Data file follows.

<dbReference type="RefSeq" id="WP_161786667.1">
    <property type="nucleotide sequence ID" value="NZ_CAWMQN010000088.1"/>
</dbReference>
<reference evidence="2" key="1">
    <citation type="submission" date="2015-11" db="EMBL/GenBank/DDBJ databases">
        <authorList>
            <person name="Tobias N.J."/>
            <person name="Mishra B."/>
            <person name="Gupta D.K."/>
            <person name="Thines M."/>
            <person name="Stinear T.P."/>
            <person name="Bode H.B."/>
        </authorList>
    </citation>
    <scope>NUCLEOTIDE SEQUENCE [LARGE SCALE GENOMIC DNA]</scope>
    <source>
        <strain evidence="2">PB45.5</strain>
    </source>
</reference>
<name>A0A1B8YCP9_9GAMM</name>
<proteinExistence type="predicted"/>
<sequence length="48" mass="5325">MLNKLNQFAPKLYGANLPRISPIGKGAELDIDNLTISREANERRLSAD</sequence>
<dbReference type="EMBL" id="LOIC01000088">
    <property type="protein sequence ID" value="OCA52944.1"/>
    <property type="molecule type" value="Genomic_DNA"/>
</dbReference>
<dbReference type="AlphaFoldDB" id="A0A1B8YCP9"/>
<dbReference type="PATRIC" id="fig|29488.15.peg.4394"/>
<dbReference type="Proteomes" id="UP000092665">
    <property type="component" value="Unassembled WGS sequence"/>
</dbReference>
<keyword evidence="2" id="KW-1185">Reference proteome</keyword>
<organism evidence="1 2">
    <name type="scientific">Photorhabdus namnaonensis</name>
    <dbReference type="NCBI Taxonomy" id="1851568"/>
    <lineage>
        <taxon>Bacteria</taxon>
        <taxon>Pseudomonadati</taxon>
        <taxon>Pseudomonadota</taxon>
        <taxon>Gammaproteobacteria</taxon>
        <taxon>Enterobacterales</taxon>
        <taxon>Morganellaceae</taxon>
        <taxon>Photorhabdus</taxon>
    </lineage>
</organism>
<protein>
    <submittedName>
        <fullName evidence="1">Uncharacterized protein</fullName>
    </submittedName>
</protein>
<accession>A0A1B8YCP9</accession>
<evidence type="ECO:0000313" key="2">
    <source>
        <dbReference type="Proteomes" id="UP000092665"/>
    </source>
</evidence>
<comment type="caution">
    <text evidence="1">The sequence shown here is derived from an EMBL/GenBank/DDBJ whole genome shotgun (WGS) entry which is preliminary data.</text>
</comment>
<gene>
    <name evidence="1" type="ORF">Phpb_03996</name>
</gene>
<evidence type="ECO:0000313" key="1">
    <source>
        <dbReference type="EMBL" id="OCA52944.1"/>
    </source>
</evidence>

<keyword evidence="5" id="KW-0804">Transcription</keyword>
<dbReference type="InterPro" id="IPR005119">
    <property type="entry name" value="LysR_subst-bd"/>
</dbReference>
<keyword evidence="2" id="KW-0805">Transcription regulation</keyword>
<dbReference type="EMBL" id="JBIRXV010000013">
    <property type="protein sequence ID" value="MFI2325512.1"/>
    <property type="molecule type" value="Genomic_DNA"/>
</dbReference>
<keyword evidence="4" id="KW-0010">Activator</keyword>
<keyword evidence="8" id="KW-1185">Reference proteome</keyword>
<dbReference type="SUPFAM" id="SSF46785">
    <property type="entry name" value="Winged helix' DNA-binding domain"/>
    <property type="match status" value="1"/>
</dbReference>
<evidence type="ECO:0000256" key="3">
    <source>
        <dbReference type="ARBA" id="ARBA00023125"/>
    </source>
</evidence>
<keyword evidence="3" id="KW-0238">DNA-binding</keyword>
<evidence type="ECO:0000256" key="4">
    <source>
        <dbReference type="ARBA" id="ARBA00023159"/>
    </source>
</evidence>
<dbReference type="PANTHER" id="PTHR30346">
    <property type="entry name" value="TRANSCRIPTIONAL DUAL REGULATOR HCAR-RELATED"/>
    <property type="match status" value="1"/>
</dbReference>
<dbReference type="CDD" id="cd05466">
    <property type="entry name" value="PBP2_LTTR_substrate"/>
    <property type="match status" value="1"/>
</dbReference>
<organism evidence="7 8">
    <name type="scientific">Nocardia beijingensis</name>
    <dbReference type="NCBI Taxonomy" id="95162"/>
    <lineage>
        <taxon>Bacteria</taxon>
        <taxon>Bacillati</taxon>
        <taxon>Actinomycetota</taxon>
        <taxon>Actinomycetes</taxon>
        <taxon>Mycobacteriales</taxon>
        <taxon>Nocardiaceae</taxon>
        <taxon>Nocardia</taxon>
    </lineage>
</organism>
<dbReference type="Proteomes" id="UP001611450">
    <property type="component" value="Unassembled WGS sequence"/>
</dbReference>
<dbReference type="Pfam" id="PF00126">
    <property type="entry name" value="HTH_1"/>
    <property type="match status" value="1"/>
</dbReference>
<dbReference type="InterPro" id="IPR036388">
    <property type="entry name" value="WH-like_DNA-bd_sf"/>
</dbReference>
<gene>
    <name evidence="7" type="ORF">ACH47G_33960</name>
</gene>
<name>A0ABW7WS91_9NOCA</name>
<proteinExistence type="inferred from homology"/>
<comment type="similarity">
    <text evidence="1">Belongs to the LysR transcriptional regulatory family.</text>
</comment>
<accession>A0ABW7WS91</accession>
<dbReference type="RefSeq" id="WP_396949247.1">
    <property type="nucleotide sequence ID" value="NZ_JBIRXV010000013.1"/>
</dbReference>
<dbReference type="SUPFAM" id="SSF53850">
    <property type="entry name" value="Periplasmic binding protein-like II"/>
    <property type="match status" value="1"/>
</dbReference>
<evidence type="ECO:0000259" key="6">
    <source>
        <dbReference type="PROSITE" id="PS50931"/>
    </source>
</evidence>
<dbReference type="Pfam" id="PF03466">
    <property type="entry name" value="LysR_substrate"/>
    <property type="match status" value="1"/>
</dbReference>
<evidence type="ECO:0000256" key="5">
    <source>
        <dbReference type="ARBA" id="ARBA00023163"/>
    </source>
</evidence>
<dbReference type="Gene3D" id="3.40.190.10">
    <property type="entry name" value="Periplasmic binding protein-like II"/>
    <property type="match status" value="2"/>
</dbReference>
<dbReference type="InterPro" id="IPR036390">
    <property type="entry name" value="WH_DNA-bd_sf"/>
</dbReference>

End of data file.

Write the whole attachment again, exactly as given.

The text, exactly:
<dbReference type="RefSeq" id="WP_161786667.1">
    <property type="nucleotide sequence ID" value="NZ_CAWMQN010000088.1"/>
</dbReference>
<reference evidence="2" key="1">
    <citation type="submission" date="2015-11" db="EMBL/GenBank/DDBJ databases">
        <authorList>
            <person name="Tobias N.J."/>
            <person name="Mishra B."/>
            <person name="Gupta D.K."/>
            <person name="Thines M."/>
            <person name="Stinear T.P."/>
            <person name="Bode H.B."/>
        </authorList>
    </citation>
    <scope>NUCLEOTIDE SEQUENCE [LARGE SCALE GENOMIC DNA]</scope>
    <source>
        <strain evidence="2">PB45.5</strain>
    </source>
</reference>
<name>A0A1B8YCP9_9GAMM</name>
<proteinExistence type="predicted"/>
<sequence length="48" mass="5325">MLNKLNQFAPKLYGANLPRISPIGKGAELDIDNLTISREANERRLSAD</sequence>
<dbReference type="EMBL" id="LOIC01000088">
    <property type="protein sequence ID" value="OCA52944.1"/>
    <property type="molecule type" value="Genomic_DNA"/>
</dbReference>
<dbReference type="AlphaFoldDB" id="A0A1B8YCP9"/>
<dbReference type="PATRIC" id="fig|29488.15.peg.4394"/>
<dbReference type="Proteomes" id="UP000092665">
    <property type="component" value="Unassembled WGS sequence"/>
</dbReference>
<keyword evidence="2" id="KW-1185">Reference proteome</keyword>
<organism evidence="1 2">
    <name type="scientific">Photorhabdus namnaonensis</name>
    <dbReference type="NCBI Taxonomy" id="1851568"/>
    <lineage>
        <taxon>Bacteria</taxon>
        <taxon>Pseudomonadati</taxon>
        <taxon>Pseudomonadota</taxon>
        <taxon>Gammaproteobacteria</taxon>
        <taxon>Enterobacterales</taxon>
        <taxon>Morganellaceae</taxon>
        <taxon>Photorhabdus</taxon>
    </lineage>
</organism>
<protein>
    <submittedName>
        <fullName evidence="1">Uncharacterized protein</fullName>
    </submittedName>
</protein>
<accession>A0A1B8YCP9</accession>
<evidence type="ECO:0000313" key="2">
    <source>
        <dbReference type="Proteomes" id="UP000092665"/>
    </source>
</evidence>
<comment type="caution">
    <text evidence="1">The sequence shown here is derived from an EMBL/GenBank/DDBJ whole genome shotgun (WGS) entry which is preliminary data.</text>
</comment>
<gene>
    <name evidence="1" type="ORF">Phpb_03996</name>
</gene>
<evidence type="ECO:0000313" key="1">
    <source>
        <dbReference type="EMBL" id="OCA52944.1"/>
    </source>
</evidence>

<keyword evidence="5" id="KW-0804">Transcription</keyword>
<dbReference type="InterPro" id="IPR005119">
    <property type="entry name" value="LysR_subst-bd"/>
</dbReference>
<keyword evidence="2" id="KW-0805">Transcription regulation</keyword>
<dbReference type="EMBL" id="JBIRXV010000013">
    <property type="protein sequence ID" value="MFI2325512.1"/>
    <property type="molecule type" value="Genomic_DNA"/>
</dbReference>
<keyword evidence="4" id="KW-0010">Activator</keyword>
<keyword evidence="8" id="KW-1185">Reference proteome</keyword>
<dbReference type="SUPFAM" id="SSF46785">
    <property type="entry name" value="Winged helix' DNA-binding domain"/>
    <property type="match status" value="1"/>
</dbReference>
<evidence type="ECO:0000256" key="3">
    <source>
        <dbReference type="ARBA" id="ARBA00023125"/>
    </source>
</evidence>
<keyword evidence="3" id="KW-0238">DNA-binding</keyword>
<evidence type="ECO:0000256" key="4">
    <source>
        <dbReference type="ARBA" id="ARBA00023159"/>
    </source>
</evidence>
<dbReference type="PANTHER" id="PTHR30346">
    <property type="entry name" value="TRANSCRIPTIONAL DUAL REGULATOR HCAR-RELATED"/>
    <property type="match status" value="1"/>
</dbReference>
<dbReference type="CDD" id="cd05466">
    <property type="entry name" value="PBP2_LTTR_substrate"/>
    <property type="match status" value="1"/>
</dbReference>
<organism evidence="7 8">
    <name type="scientific">Nocardia beijingensis</name>
    <dbReference type="NCBI Taxonomy" id="95162"/>
    <lineage>
        <taxon>Bacteria</taxon>
        <taxon>Bacillati</taxon>
        <taxon>Actinomycetota</taxon>
        <taxon>Actinomycetes</taxon>
        <taxon>Mycobacteriales</taxon>
        <taxon>Nocardiaceae</taxon>
        <taxon>Nocardia</taxon>
    </lineage>
</organism>
<dbReference type="Proteomes" id="UP001611450">
    <property type="component" value="Unassembled WGS sequence"/>
</dbReference>
<dbReference type="Pfam" id="PF00126">
    <property type="entry name" value="HTH_1"/>
    <property type="match status" value="1"/>
</dbReference>
<dbReference type="InterPro" id="IPR036388">
    <property type="entry name" value="WH-like_DNA-bd_sf"/>
</dbReference>
<gene>
    <name evidence="7" type="ORF">ACH47G_33960</name>
</gene>
<name>A0ABW7WS91_9NOCA</name>
<proteinExistence type="inferred from homology"/>
<comment type="similarity">
    <text evidence="1">Belongs to the LysR transcriptional regulatory family.</text>
</comment>
<accession>A0ABW7WS91</accession>
<dbReference type="RefSeq" id="WP_396949247.1">
    <property type="nucleotide sequence ID" value="NZ_JBIRXV010000013.1"/>
</dbReference>
<dbReference type="SUPFAM" id="SSF53850">
    <property type="entry name" value="Periplasmic binding protein-like II"/>
    <property type="match status" value="1"/>
</dbReference>
<evidence type="ECO:0000259" key="6">
    <source>
        <dbReference type="PROSITE" id="PS50931"/>
    </source>
</evidence>
<dbReference type="Pfam" id="PF03466">
    <property type="entry name" value="LysR_substrate"/>
    <property type="match status" value="1"/>
</dbReference>
<evidence type="ECO:0000256" key="5">
    <source>
        <dbReference type="ARBA" id="ARBA00023163"/>
    </source>
</evidence>
<dbReference type="Gene3D" id="3.40.190.10">
    <property type="entry name" value="Periplasmic binding protein-like II"/>
    <property type="match status" value="2"/>
</dbReference>
<dbReference type="InterPro" id="IPR036390">
    <property type="entry name" value="WH_DNA-bd_sf"/>
</dbReference>